The times the size of theirpredecessors with public
The Roman Empire, founded byAugustus Caesar in 27 B.C. and lasting in Western Europefor 500 years, reorganized for world politics and economics.Almost the entirety of the civilized world became a singlecentralized state. In place of Greek democracy, piety, andindependence came Roman authoritarianism and practicality.Vast prosperity resulted.
Europe and the Mediterraneanbloomed with trading cities ten times the size of theirpredecessors with public amenities previously unheard ofcourts, theaters, circuses, and public baths. And these werenow large permanent masonry buildings as were thehabitations, tall apartment houses covering whole cityblocks. This architectural revolution brought about by theRomans required two innovations: the invention of a newbuilding method called concrete vaulting and the organizationof labor and capital on a large scale so that huge projectscould be executed quickly after the plans of a single masterarchitect. Roman concrete was a fluid mixture of lime andsmall stones poured into the hollow centers of walls facedwith brick or stone and over curved wooden molds, orforms, to span spaces as vaults. The Mediterranean is anactive volcanic region, and a spongy, light, tightly adheringstone called pozzolana was used to produce a concrete thatwas both light and extremely strong.
The Romans haddeveloped potsalana concrete about 100 B.C. but at firstused it only for terrace walls and foundations. It apparentlywas emperor Nero who first used the material on a grandscale to rebuild a region of the city of Rome around hispalace, the expansive Domus Aurea, after the great fire ofAD 64 which he said to have set. Here broad streets,regular blocks of masonry apartment houses, and continuouscolonnaded porticoes were erected according to a singleplan and partially at state expense. The Domus Aurea itselfwas a labyrinth of concrete vaulted rooms, many in complexgeometric forms. An extensive garden with a lake and forestspread around it.
The architect Severus seems to have beenin charge of this great project. Emperors and emperors’architects succeeding Nero and Severus continued andexpanded their work of rebuilding and regularizing Rome.Vespasian (emperor AD 63-79) began the Colosseum.
Which I have a model bad of. Built by prisoners from theJewish wars the 50,000 Colosseum is one of the mostintresting architectural feets of Rome. At its opening in 80A.D. the Colosseum was flooded by diverting the Tiber riverabout 10 kilometers to renact a naval battel with over 3,000participants.
Domitian (81-96) rebuilt the Palatine Hill as ahuge palace of vaulted concrete designed by his architectRabirius. Trajan (97-117) erected the expansive forum thatbears his name (designed by his architect Apollodorus) anda huge public bath. Hadrian (117-138) who served as hisown architect, built the Pantheon as well as a villa the size ofa small city for himself at Tivoli.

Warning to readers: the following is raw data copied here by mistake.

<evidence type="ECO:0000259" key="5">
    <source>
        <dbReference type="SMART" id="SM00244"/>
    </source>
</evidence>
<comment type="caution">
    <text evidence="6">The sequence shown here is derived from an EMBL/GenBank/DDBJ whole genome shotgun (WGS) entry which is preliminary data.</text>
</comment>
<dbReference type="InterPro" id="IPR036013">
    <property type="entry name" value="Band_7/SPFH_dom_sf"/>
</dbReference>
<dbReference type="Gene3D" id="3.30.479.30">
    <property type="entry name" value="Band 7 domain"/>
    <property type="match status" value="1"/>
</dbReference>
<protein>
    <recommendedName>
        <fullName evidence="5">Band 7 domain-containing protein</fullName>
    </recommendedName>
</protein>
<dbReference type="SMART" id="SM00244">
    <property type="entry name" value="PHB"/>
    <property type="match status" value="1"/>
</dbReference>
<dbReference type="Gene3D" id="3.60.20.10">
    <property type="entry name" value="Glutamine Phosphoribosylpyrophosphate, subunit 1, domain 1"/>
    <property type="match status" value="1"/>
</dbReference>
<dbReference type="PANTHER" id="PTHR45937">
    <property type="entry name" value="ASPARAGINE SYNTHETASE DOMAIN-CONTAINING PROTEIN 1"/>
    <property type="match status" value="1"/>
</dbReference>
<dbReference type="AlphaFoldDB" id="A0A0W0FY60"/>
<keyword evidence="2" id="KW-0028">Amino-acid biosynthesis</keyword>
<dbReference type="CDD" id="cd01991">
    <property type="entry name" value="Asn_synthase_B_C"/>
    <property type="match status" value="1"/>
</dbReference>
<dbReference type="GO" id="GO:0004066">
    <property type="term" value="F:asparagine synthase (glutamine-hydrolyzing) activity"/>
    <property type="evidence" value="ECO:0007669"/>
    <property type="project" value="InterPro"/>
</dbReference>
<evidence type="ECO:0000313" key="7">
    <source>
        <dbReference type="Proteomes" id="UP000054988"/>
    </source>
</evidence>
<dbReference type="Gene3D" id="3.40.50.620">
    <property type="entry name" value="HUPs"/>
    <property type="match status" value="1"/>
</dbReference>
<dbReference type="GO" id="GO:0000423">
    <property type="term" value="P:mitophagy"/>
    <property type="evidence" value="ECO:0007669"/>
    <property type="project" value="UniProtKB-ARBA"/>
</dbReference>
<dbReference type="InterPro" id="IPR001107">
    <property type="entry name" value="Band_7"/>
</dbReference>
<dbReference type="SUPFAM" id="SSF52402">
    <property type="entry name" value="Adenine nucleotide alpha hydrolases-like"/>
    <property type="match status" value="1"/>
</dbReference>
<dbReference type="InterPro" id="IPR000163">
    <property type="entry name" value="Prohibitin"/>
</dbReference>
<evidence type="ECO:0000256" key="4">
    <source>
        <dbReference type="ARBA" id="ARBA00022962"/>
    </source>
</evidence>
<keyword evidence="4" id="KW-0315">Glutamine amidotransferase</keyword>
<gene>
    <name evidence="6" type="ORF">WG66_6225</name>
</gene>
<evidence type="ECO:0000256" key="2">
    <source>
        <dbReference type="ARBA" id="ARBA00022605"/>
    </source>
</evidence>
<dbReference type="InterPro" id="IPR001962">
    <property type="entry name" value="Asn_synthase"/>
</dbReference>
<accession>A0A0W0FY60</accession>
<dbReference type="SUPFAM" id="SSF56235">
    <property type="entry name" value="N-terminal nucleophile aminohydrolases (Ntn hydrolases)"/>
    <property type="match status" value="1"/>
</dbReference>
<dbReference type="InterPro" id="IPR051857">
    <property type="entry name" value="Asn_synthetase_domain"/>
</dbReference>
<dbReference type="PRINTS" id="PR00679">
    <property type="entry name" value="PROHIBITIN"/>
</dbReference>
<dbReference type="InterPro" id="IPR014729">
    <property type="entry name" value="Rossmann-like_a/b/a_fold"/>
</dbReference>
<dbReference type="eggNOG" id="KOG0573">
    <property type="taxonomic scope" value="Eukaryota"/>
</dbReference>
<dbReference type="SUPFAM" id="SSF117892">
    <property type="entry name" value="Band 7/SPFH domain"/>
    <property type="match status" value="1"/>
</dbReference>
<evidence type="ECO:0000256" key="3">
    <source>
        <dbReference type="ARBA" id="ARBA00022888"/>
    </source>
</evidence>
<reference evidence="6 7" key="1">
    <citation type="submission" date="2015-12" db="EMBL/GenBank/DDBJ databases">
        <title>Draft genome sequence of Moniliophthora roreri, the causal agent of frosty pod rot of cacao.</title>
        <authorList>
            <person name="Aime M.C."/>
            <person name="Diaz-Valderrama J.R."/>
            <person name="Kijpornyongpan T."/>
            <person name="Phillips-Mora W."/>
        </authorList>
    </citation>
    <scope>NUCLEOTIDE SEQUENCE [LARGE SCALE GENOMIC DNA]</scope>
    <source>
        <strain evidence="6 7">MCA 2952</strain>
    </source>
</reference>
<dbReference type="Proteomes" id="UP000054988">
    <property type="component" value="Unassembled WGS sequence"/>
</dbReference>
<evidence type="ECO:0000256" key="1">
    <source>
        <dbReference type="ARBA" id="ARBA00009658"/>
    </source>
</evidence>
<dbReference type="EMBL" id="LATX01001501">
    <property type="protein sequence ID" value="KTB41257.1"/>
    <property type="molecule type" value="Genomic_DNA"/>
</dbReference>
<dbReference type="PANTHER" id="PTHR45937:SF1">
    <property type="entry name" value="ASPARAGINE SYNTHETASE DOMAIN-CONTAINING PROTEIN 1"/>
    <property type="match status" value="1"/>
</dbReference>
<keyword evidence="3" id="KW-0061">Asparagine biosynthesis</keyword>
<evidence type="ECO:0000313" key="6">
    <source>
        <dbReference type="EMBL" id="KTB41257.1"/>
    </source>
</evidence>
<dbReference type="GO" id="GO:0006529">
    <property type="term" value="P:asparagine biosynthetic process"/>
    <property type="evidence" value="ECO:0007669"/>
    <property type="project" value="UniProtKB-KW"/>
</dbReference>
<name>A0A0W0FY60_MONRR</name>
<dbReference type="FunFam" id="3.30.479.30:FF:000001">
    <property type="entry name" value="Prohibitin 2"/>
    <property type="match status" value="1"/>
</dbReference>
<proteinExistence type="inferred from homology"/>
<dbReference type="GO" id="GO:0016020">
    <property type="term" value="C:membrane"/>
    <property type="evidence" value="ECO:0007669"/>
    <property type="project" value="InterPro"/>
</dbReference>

Later Caracalla (211-217)and Diocletian (284-305) erected two mammoth baths thatbear their names, and Maxentius (306-312) built a hugevaulted basilica, now called the Basilica of Constantine. TheBaths of Caracalla have long been accepted as a summationof Roman culture and engineering. It is a vast building, 360by 702 feet (110 by 214 meters), set in 50 acres (20hectares) of gardens. It was one of a dozen establishmentsof similar size in ancient Rome devoted to recreation andbathing.
There were a 60- by 120-foot (18- by 36-meter)swimming pool, hot and cold baths, gymnasia, a library, andgame rooms. These rooms were of various geometricshapes. The walls were thick, with recesses, corridors, andstaircases cut into them. The building was entirelyconstructed of concrete with barrel, groined, and domicalvaults spanning as far as 60 feet (18 meters) in many places.Inside, all the walls were covered with thin slabs of coloredmarble or with painted stucco. The decorative forms of thiscoating were derived from Greek The rebuilding of Romeset a pattern copied all over the empire.
Nearby, the ruins ofOstia, Rome’s port (principally constructed in the 2nd and3rd centuries AD), reflect that model. Farther away itreappears at Trier in northwestern Germany, at Autun incentral France, at Antioch in Syria, and at Timgad andLeptis Magna in North Africa. When political disintegrationand barbarian invasions disrupted the western part of theRoman Empire in the 4th century AD, new cities werefounded and built in concrete during short constructioncampaigns: Ravenna, the capital of the Western Empire from492-539, and Constantinople in Turkey, where the seat ofthe empire was moved by Constantine in 330 and whichcontinued thereafter to be the capital of the Eastern, orByzantine, Empire.
Christian Rome. One important thing hadchanged by the time of the founding of Ravenna andConstantinople; after 313 this was the Christian RomanEmpire. The principal challenge to the imperial architectswas now the construction of churches. These churches werelarge vaulted enclosures of interior space, unlike the templesof the Greeks and the pagan Romans that were merestatue-chambers set in open precincts. The earliest imperialchurches in Rome, like the first church of St.
Peter’s erectedby Constantine from 333, were vast barns with woodenroofs supported on lines of columns. They resembledbasilicas, which had carried on the Hellenistic style ofcolumnar architecture. Roman concrete vaulted constructionwas used in certain cases, for example, in the tomb church inRome of Constantine’s daughter, Santa Costanza, of about350. In the church of San Vitale in Ravenna, erected in526-547, this was expanded to the scale of a middle-sizedchurch. Here a domed octagon 60 feet (18 meters) across issurrounded by a corridor, or aisle, and balcony 30 feet (9meters) deep.
On each side a semicircular projection fromthe central space pushes outward to blend these spacestogether.